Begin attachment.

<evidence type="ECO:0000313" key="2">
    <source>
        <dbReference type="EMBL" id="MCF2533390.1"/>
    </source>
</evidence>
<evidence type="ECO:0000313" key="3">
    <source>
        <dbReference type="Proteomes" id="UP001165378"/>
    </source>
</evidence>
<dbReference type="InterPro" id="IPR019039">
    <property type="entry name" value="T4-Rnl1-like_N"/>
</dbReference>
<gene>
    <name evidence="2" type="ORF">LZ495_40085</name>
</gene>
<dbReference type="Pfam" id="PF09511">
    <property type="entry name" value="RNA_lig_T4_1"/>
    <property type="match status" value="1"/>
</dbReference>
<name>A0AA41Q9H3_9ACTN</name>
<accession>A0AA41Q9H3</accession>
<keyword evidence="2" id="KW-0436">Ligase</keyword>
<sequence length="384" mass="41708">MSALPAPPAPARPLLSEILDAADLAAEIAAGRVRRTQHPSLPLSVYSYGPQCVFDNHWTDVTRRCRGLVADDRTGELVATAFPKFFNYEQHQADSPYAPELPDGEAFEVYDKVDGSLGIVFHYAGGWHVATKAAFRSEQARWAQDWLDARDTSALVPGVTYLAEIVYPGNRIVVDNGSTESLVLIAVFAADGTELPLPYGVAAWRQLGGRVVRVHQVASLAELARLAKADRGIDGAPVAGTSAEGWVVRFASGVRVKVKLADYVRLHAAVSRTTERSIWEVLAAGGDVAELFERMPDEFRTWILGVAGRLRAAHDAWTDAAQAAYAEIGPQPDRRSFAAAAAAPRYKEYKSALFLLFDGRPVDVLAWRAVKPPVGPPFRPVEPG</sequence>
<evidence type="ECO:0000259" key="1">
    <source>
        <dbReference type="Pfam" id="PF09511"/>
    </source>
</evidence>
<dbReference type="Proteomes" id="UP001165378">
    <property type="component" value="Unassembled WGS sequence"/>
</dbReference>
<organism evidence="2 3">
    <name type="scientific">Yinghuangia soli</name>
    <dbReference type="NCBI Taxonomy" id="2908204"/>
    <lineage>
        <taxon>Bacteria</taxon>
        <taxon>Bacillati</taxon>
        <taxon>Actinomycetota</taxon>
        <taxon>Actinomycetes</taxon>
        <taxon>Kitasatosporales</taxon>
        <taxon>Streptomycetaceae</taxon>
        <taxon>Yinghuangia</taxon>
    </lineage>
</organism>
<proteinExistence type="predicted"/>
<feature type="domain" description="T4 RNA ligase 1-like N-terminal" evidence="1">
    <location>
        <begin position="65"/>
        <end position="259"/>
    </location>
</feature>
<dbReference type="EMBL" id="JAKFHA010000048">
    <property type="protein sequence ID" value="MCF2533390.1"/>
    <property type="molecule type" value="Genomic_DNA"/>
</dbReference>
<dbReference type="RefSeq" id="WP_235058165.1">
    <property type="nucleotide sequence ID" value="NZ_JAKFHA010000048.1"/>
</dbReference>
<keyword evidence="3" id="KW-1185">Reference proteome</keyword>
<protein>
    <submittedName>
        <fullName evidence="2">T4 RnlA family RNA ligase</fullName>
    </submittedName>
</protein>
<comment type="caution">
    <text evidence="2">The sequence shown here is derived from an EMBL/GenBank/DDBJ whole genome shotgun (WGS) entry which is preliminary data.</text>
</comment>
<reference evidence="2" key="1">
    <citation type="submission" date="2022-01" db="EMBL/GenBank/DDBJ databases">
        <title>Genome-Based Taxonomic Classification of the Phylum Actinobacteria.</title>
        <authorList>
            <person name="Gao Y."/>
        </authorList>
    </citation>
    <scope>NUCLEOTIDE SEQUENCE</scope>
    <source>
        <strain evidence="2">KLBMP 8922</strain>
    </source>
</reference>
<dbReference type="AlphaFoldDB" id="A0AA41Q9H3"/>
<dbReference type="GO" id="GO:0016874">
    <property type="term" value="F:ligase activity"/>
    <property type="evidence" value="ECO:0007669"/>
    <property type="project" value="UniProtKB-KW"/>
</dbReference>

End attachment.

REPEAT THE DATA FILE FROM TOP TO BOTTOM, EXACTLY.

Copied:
<evidence type="ECO:0000313" key="2">
    <source>
        <dbReference type="EMBL" id="MCF2533390.1"/>
    </source>
</evidence>
<evidence type="ECO:0000313" key="3">
    <source>
        <dbReference type="Proteomes" id="UP001165378"/>
    </source>
</evidence>
<dbReference type="InterPro" id="IPR019039">
    <property type="entry name" value="T4-Rnl1-like_N"/>
</dbReference>
<gene>
    <name evidence="2" type="ORF">LZ495_40085</name>
</gene>
<dbReference type="Pfam" id="PF09511">
    <property type="entry name" value="RNA_lig_T4_1"/>
    <property type="match status" value="1"/>
</dbReference>
<name>A0AA41Q9H3_9ACTN</name>
<accession>A0AA41Q9H3</accession>
<keyword evidence="2" id="KW-0436">Ligase</keyword>
<sequence length="384" mass="41708">MSALPAPPAPARPLLSEILDAADLAAEIAAGRVRRTQHPSLPLSVYSYGPQCVFDNHWTDVTRRCRGLVADDRTGELVATAFPKFFNYEQHQADSPYAPELPDGEAFEVYDKVDGSLGIVFHYAGGWHVATKAAFRSEQARWAQDWLDARDTSALVPGVTYLAEIVYPGNRIVVDNGSTESLVLIAVFAADGTELPLPYGVAAWRQLGGRVVRVHQVASLAELARLAKADRGIDGAPVAGTSAEGWVVRFASGVRVKVKLADYVRLHAAVSRTTERSIWEVLAAGGDVAELFERMPDEFRTWILGVAGRLRAAHDAWTDAAQAAYAEIGPQPDRRSFAAAAAAPRYKEYKSALFLLFDGRPVDVLAWRAVKPPVGPPFRPVEPG</sequence>
<evidence type="ECO:0000259" key="1">
    <source>
        <dbReference type="Pfam" id="PF09511"/>
    </source>
</evidence>
<dbReference type="Proteomes" id="UP001165378">
    <property type="component" value="Unassembled WGS sequence"/>
</dbReference>
<organism evidence="2 3">
    <name type="scientific">Yinghuangia soli</name>
    <dbReference type="NCBI Taxonomy" id="2908204"/>
    <lineage>
        <taxon>Bacteria</taxon>
        <taxon>Bacillati</taxon>
        <taxon>Actinomycetota</taxon>
        <taxon>Actinomycetes</taxon>
        <taxon>Kitasatosporales</taxon>
        <taxon>Streptomycetaceae</taxon>
        <taxon>Yinghuangia</taxon>
    </lineage>
</organism>
<proteinExistence type="predicted"/>
<feature type="domain" description="T4 RNA ligase 1-like N-terminal" evidence="1">
    <location>
        <begin position="65"/>
        <end position="259"/>
    </location>
</feature>
<dbReference type="EMBL" id="JAKFHA010000048">
    <property type="protein sequence ID" value="MCF2533390.1"/>
    <property type="molecule type" value="Genomic_DNA"/>
</dbReference>
<dbReference type="RefSeq" id="WP_235058165.1">
    <property type="nucleotide sequence ID" value="NZ_JAKFHA010000048.1"/>
</dbReference>
<keyword evidence="3" id="KW-1185">Reference proteome</keyword>
<protein>
    <submittedName>
        <fullName evidence="2">T4 RnlA family RNA ligase</fullName>
    </submittedName>
</protein>
<comment type="caution">
    <text evidence="2">The sequence shown here is derived from an EMBL/GenBank/DDBJ whole genome shotgun (WGS) entry which is preliminary data.</text>
</comment>
<reference evidence="2" key="1">
    <citation type="submission" date="2022-01" db="EMBL/GenBank/DDBJ databases">
        <title>Genome-Based Taxonomic Classification of the Phylum Actinobacteria.</title>
        <authorList>
            <person name="Gao Y."/>
        </authorList>
    </citation>
    <scope>NUCLEOTIDE SEQUENCE</scope>
    <source>
        <strain evidence="2">KLBMP 8922</strain>
    </source>
</reference>
<dbReference type="AlphaFoldDB" id="A0AA41Q9H3"/>
<dbReference type="GO" id="GO:0016874">
    <property type="term" value="F:ligase activity"/>
    <property type="evidence" value="ECO:0007669"/>
    <property type="project" value="UniProtKB-KW"/>
</dbReference>